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William Brammell, an attorney from New Castle, serves as a city attorney for Simpsonville and Pleasureville in Shelby County as well as Eminence, Smithfield and Campbellsburg. A 1973 graduate of Transylvania, Brammell also graduated in 1980 from the University of Louisville School of Law. He first served Simpsonville as the attorney for the city’s sewer commission, but that entity in 2012 was folded into the general city budget, he was retained to assist and support City Attorney Hite Hays. Brammell sat down with Brad Bowman of Landmark Newspapers and discussed his various roles.
BRAD BOWMAN: Why did you major in business and later go into law?
WLLIAM BRAMMELL:I was a business major with a minor in history. I always loved history, but I couldn’t find a way of really turning my enjoyment of history into the kind of profession I wanted to have. But I enjoyed studying it. I thought a business background would keep my options open in a number of areas. It was just good basic information that would allow me to go into a variety of different directions. At one time, I considered getting a master’s in business and going into some type corporate field, but law just seemed more attractive to me. At one time, I thought I really enjoyed the debate, the argument. I knew that attorneys had the opportunity to do that, but I also thought that attorneys had an opportunity to be beneficial, help people, to help their communities. The background gave them a platform from where they could do good things.
BOWMAN: What do you do for fun?
BRAMMELL:I enjoy doing things with my family. My wife and I enjoy hiking, biking, reading and traveling. We plan vacations to go places to hike and also locally. There are so many good opportunities for hiking right around here. We go to Bernheim Forest. We go to Salato, which is the old game farm there in Frankfort. There is Jeffersonville Memorial Forest. At least once a year, we plan a weekend getaway at a state park. In fact, we have one coming up in a few weeks at Pine Mountain State Park. There is some virgin forests you can hike down there by appointment and we are going to do that. We’ve hiked in Kentucky, Indiana, the Shenandoah Valley, in New York and Colorado. We just love to hike. I read mostly on the weekends. I will get an interest and read it for a while and go to something else I enjoy historical fiction. Ken Follett is my favorite author. I’ve read everything that he has ever written. In this past year, I’ve read a lot World War II history. Civil War history I’ve always enjoyed, but I’m just all over the place. I will get interested in something and then switch to something else. Outside of that, Dan Brown I’ve enjoyed all of his stuff.
BOWMAN: Tell about your experience practicing law.
BRAMMELL: I started practicing in 1980, so I’ve been at it for right about 33 years. It’s been a pleasure. It was a good decision for me. I enjoy what I do. When I came back here, there were two things I was really committed to getting done. This is kind of collateral to my practice of law. I really wanted to see Henry County have planning and zoning. I’m not going to say that I was responsible for it, but I was glad to be involved in that, representing them and working to get that done and proud that we got that now. I feel that it’s important to have good planning to preserve the agriculture nature of the community and not have haphazard development. And that is only possible through good planning and zoning. The other thing I was really, again this is not necessarily collateral to my practice of law, was having recycling available in the county. It was something that was very important to me. I put a lot of effort into having it available to everyone in the county. It makes me ill when I walk by a garbage can and I see an aluminum can or something that could otherwise be recyclable, reusable that’s been put into a garbage can for a landfill. As far as my practice of law, I’ve enjoyed it. I’ve really enjoyed the representation I’ve had of my cities. I really enjoyed and seem to be focusing a great deal now on estate planning and probate work. I feel like the work I do in elder law planning is something that is needed and beneficial. I’ve enjoyed seeing my practice evolve into where that is a large focus.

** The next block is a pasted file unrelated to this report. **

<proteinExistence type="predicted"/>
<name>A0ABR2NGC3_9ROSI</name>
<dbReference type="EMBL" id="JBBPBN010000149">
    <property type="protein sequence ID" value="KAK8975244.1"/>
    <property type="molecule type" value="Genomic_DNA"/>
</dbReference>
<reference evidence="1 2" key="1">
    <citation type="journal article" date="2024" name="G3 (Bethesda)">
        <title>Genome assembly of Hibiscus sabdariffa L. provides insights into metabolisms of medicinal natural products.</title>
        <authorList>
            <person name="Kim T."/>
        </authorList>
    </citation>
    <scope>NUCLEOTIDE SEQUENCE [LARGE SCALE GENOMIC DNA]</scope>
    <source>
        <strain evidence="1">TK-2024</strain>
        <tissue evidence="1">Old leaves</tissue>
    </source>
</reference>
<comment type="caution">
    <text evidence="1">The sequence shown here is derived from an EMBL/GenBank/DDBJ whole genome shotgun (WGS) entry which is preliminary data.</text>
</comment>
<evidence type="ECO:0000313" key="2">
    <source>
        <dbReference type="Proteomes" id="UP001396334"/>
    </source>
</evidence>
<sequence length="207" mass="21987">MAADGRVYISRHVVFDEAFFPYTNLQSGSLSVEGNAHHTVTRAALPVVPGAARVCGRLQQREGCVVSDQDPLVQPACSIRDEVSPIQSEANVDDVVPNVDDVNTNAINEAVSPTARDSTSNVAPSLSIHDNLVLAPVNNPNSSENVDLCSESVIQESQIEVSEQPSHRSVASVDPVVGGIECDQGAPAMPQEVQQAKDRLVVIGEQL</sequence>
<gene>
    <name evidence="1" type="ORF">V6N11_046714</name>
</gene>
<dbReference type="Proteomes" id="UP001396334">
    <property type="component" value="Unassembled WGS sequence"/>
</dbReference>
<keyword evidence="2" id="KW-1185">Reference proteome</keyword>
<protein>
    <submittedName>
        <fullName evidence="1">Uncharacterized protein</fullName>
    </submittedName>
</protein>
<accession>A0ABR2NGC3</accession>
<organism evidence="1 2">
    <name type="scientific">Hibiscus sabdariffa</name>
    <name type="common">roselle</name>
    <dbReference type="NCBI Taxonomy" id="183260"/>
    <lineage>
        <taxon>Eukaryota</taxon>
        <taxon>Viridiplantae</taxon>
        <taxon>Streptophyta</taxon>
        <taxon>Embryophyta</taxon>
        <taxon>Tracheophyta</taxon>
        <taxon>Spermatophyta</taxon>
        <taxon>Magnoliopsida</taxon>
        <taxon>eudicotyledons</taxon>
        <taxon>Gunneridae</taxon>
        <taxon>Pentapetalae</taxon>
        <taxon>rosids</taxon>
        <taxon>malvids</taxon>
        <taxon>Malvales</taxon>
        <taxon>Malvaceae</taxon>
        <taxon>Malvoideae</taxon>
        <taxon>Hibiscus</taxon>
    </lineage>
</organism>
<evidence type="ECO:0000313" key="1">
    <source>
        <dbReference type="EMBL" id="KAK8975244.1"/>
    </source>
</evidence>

BOWMAN: What are some other things you would like to see happen?
BRAMMELL: I’d like to see Henry County become more self-sufficient. Meaning, I would like to see Henry County have the retail and service options available so that persons could meet their needs by staying in the county. I think that there are so many areas that people can’t meet all of their needs with what is available. We are forced to go out and shop or obtain services or entertainment by going out of the county. I think that is just the national trend. It’s not that we are different. I think we are seeing some signs of that. Our new business in Eminence, it’s not a local independent which would be most desirable, but it is at least a big business that decided Henry County is worth investing in. I encourage other businesses to look at Henry County as a good place to invest.
BOWMAN: Give me an example, an anecdote or a funny story that captures the essence of Bill Brammell.
BRAMMELL: I have always thought of myself as someone who looks at the positive side of things, and I work with people who are usually experiencing some type of difficulty. Whether it is the passing of a relative, etc. I see people at a difficult time in their life. I feel my role is to tell them that it is going to get better. And that is what I want to be. I do feel like it is important through difficult times to be positive as dark as it may get it will get better. My experience in life and in my practice is things do get better.